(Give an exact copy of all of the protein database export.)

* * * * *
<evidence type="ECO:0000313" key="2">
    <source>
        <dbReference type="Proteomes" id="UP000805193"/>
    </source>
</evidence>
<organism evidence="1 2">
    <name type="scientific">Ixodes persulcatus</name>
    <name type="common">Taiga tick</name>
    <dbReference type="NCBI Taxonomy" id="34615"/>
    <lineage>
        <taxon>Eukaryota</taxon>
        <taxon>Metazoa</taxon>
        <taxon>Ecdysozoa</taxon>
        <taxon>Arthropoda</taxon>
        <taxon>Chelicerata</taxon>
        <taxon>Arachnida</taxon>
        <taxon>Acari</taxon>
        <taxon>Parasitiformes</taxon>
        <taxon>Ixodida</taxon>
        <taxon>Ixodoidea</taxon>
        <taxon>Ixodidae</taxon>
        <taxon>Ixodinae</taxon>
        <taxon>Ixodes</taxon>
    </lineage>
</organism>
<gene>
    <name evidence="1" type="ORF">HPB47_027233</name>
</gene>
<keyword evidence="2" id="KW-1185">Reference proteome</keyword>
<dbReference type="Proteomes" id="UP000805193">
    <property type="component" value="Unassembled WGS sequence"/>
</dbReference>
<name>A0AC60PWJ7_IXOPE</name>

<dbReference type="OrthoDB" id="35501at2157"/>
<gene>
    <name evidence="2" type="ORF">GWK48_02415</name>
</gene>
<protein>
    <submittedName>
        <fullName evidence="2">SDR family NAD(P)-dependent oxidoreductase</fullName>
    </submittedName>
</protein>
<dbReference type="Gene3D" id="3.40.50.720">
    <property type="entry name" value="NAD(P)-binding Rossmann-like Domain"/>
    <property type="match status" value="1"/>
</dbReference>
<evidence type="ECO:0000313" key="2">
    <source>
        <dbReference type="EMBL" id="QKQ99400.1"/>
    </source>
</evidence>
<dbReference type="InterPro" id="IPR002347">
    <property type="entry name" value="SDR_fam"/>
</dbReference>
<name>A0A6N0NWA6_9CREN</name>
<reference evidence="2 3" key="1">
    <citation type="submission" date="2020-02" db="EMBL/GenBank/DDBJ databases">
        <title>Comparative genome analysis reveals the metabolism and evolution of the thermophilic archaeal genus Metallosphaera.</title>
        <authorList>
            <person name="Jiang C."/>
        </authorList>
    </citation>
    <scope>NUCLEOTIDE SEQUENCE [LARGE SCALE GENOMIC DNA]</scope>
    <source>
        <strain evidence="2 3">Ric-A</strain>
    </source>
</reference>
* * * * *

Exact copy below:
<evidence type="ECO:0000313" key="2">
    <source>
        <dbReference type="Proteomes" id="UP000805193"/>
    </source>
</evidence>
<organism evidence="1 2">
    <name type="scientific">Ixodes persulcatus</name>
    <name type="common">Taiga tick</name>
    <dbReference type="NCBI Taxonomy" id="34615"/>
    <lineage>
        <taxon>Eukaryota</taxon>
        <taxon>Metazoa</taxon>
        <taxon>Ecdysozoa</taxon>
        <taxon>Arthropoda</taxon>
        <taxon>Chelicerata</taxon>
        <taxon>Arachnida</taxon>
        <taxon>Acari</taxon>
        <taxon>Parasitiformes</taxon>
        <taxon>Ixodida</taxon>
        <taxon>Ixodoidea</taxon>
        <taxon>Ixodidae</taxon>
        <taxon>Ixodinae</taxon>
        <taxon>Ixodes</taxon>
    </lineage>
</organism>
<gene>
    <name evidence="1" type="ORF">HPB47_027233</name>
</gene>
<keyword evidence="2" id="KW-1185">Reference proteome</keyword>
<dbReference type="Proteomes" id="UP000805193">
    <property type="component" value="Unassembled WGS sequence"/>
</dbReference>
<name>A0AC60PWJ7_IXOPE</name>

<dbReference type="OrthoDB" id="35501at2157"/>
<gene>
    <name evidence="2" type="ORF">GWK48_02415</name>
</gene>
<protein>
    <submittedName>
        <fullName evidence="2">SDR family NAD(P)-dependent oxidoreductase</fullName>
    </submittedName>
</protein>
<dbReference type="Gene3D" id="3.40.50.720">
    <property type="entry name" value="NAD(P)-binding Rossmann-like Domain"/>
    <property type="match status" value="1"/>
</dbReference>
<evidence type="ECO:0000313" key="2">
    <source>
        <dbReference type="EMBL" id="QKQ99400.1"/>
    </source>
</evidence>
<dbReference type="InterPro" id="IPR002347">
    <property type="entry name" value="SDR_fam"/>
</dbReference>
<name>A0A6N0NWA6_9CREN</name>
<reference evidence="2 3" key="1">
    <citation type="submission" date="2020-02" db="EMBL/GenBank/DDBJ databases">
        <title>Comparative genome analysis reveals the metabolism and evolution of the thermophilic archaeal genus Metallosphaera.</title>
        <authorList>
            <person name="Jiang C."/>
        </authorList>
    </citation>
    <scope>NUCLEOTIDE SEQUENCE [LARGE SCALE GENOMIC DNA]</scope>
    <source>
        <strain evidence="2 3">Ric-A</strain>
    </source>
</reference>